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Bentley Flying Spur

 


The Bentley Flying Spur is a five-passenger sedan that's among the most luxurious vehicles in the world. It's also a high-performance four-door capable of extraordinary speed and composure. On top of it all, it's one of the finest vehicles made today, fitted equally well with traditional British accoutrements and up-to-date technology. In its first generation, it bore the Continental nameplate... Read More Below »
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Bentley Flying Spur
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New & Used Bentley Flying Spur: In Depth

2015 Bentley Flying Spur V8

2015 Bentley Flying Spur V8

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The Bentley Flying Spur is a five-passenger sedan that's among the most luxurious vehicles in the world. It's also a high-performance four-door capable of extraordinary speed and composure. On top of it all, it's one of the finest vehicles made today, fitted equally well with traditional British accoutrements and up-to-date technology.

In its first generation, it bore the Continental nameplate, but more recently the Flying Spur has separated from the fastback two-door coupe and convertible models that relaunched the brand more than a decade ago.

The Flying Spur is a rival for the Rolls-Royce Ghost, the most expensive Mercedes-Benz S-Class sedans, and the low-volume Aston Martin Rapide.

MORE: Read our 2015 Bentley Flying Spur review, and compare the Flying Spur with its competitors

Introduced in the 2006 model year in the U.S., the Flying Spur has been evolved carefully over its life span. The basics haven't changed much, though--the Flying Spur still evokes glances with its four-circle front end, its wedding-cake shoulders and roofline, and the sloping formality of its trunklid. It's shorn of the very formal look of the big Bentley Arnage, thankfully--and its styling played a role in the invention of the Bentley Mulsanne that was introduced for 2011.

Inside there's nothing but slack-jawed admiration for its luxuriant materials and workmanship--there's burled walnut, knurled aluminum, enough cow and sheep pieces to almost make the Scots happy, and layers of lacquer and chrome applied lovingly to, well, everything. There's not quite as much room in the back as you'd imagine for the hulking, hefty Flying Spur, but there's enough to impress.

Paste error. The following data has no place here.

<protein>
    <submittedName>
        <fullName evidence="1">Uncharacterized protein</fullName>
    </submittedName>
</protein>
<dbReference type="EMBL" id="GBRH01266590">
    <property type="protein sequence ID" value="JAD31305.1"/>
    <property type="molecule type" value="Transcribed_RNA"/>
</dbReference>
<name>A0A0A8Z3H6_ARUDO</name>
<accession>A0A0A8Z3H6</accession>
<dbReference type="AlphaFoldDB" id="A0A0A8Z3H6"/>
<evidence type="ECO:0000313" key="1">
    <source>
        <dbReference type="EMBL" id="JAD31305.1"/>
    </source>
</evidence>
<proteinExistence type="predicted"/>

The Flying Spur's powertrains have been derived more from Volkswagen groupings than British heritage. The twin-turbocharged 6.0-liter W-12 engine (at least prior to the 2014 model year) laid out 552 horsepower and 479 pound-feet of torque, and distributed it all to an all-wheel-drive system through a six-speed automatic. The claimed 0-60 mph time of less than five seconds and top speed of 194 mph were eventually bested by a Speed edition, which bumped power to 600 hp and 554 lb-ft of torque, which cut acceleration times to 60 mph to 4.5 seconds and lifted top speed to 200 mph. Handling was unbelievably responsive for the 5,500-pound Flying Spur, and braking power was astonishing and abrupt.

The new Bentley Flying Spur

The second-generation 2014 Bentley Flying Spur, launched at the 2013 Geneva Motor Show, received a new and evolutionary look that's a little sexier, but still on the conservative side. The re-engineered body and chassis aim to provide a sportier driving experience, while the cabin is quieter than ever. Its W-12 engine received a substantial power boost--to 616 hp and 580 pound-feet--and it's now fitted to a new eight-speed automatic transmission.

For 2015, the Flying Spur V8 model introduces a second engine option: a 500-hp, 4.0-liter, twin-turbocharged V-8 with cylinder deactivation. Lighter and (relatively) lither than the W-12 model, it still manages 0-to-60-mph acceleration that's quoted at 4.9 seconds, along with a top speed of 183 mph. Its EPA rating rises (relatively) to 17 mpg, at least a gentle nod toward a greener future.

As you'd expect, the fit and finish of the Flying Spur are exquisite. Buyers can choose from a range of matched veneers, leathers and trims--or can bring their own choices to the design table. Other additions to the 2014 Flying Spur include wireless hotspot capability, a Rear Seat Entertainment suite, and a new feature that lets passengers control more features from the back seat.

Neither the NHTSA nor the IIHS have produced crash-test scores for the Flying Spur, but it's replete with airbags in all directions, as well as traction and stability control integrated with its anti-lock brakes.

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